I was so excited to vote for Hillary Clinton on Tuesday morning. I gave my cat a little pat on the head as I left for my polling place, marked my ballot with happy tears in my eyes, and then caught a bus to work where my female coworkers had donned pantsuits and t-shirts reading THE FUTURE IS FEMALE. High spirits. Excitement. Madam Fucking President.

Fast forward twelve hours where I was to be found curled tightly in a ball on my friend’s couch, sobbing hysterically and asking him how this could happen. I felt like a child, wrestling with the incomprehensible grief of losing a beloved pet for the first time.

In the ensuing days I have read countless articles/Tweets/posts instead of working, engaged with people from my youth who still live in Montana and appear to be just as confused as me (but for a different reason: why are Democrats unfriending me on Facebook?), and have been confronted with my privilege and my gender in a new way.

All I wanted after trying to sort through my feelings of sadness, shame, humility, and anger was to be around people. I joined them in the streets. Normally, crowds stress me out to the point of triggering my epilepsy. But my experience that night was incredibly comforting. There were candles in cups, signs reading FUCK TRUMP, and parents with small children. And it was peaceful and powerful. We didn’t burn any buses. People stuck in their cars didn’t honk in anger but in solidarity. For those hours I forgot my sadness and felt a sense of hope and community I’m not sure I’ve ever truly felt in my entire life.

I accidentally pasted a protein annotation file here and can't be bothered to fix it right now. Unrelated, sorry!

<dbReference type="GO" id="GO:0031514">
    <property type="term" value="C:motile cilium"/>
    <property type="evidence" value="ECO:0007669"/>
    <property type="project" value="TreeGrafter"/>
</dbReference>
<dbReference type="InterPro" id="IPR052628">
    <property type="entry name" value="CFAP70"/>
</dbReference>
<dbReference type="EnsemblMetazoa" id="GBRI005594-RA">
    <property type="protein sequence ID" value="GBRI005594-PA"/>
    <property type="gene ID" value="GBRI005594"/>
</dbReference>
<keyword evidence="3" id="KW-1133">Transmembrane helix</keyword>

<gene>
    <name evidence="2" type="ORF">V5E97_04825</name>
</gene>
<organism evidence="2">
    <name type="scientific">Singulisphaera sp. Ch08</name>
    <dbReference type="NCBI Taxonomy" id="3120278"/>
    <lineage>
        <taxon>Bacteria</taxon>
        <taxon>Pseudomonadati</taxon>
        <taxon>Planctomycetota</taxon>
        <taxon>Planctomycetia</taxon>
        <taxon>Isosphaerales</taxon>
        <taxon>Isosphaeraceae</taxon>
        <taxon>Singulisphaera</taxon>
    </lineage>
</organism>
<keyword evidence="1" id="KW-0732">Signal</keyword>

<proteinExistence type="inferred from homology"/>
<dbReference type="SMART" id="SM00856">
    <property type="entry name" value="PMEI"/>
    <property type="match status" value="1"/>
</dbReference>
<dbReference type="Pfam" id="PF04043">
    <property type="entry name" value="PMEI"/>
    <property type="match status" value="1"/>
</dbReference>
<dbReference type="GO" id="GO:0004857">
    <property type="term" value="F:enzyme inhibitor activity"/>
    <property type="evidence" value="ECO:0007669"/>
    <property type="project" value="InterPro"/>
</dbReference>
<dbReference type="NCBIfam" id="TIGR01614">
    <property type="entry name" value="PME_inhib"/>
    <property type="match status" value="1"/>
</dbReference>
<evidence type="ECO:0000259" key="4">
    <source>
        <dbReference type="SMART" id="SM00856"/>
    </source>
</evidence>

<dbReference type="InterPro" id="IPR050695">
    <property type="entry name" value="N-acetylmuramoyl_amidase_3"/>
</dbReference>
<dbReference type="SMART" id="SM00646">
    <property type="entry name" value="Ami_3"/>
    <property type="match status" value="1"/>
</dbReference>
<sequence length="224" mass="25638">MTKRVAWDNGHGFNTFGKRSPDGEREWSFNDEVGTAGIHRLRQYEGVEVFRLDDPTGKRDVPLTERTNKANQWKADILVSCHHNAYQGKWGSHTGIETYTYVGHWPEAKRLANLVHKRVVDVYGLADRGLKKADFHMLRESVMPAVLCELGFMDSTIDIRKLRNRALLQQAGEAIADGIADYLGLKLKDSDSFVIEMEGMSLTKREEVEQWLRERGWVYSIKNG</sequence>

After that night of walking the streets of San Francisco, I now see myself in two realities: being white and being a woman. My ethnicity has given me more than I probably realize; that privilege is perhaps the greatest and least earned of all granted to me. My gender has, at times, also helped me (most often through the intentional manipulation of clichéd “feminine’ traits: hysteria, sex appeal, and silliness). But it has also been a constant and consistent source of frustration and pain, particularly at work, in legislation, and on the news. The message is pretty clear to me: there is something wrong with you, lady. Contradicting this is to potentially endanger one’s own life. How can I reconcile white privilege with female fear? I’m not sure, but I am staring it down.

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My heart breaks at the stories surfacing of vitriolic hate bubbling up across the country thanks to a megaphone Trump handed the ugliest underbelly of America. The individuals he is now considering for his cabinet scare me perhaps more than his unpredictability and knack for exploitation. Not only do I fear for the stripping of rights and protections of women, minorities, immigrants, non-Christians, members of the LGBTQ community, and people with disabilities, but for literally every single human being on the planet as her temperature rises and we do nothing.

I can’t help but wonder if Father Nature would have had a better shot.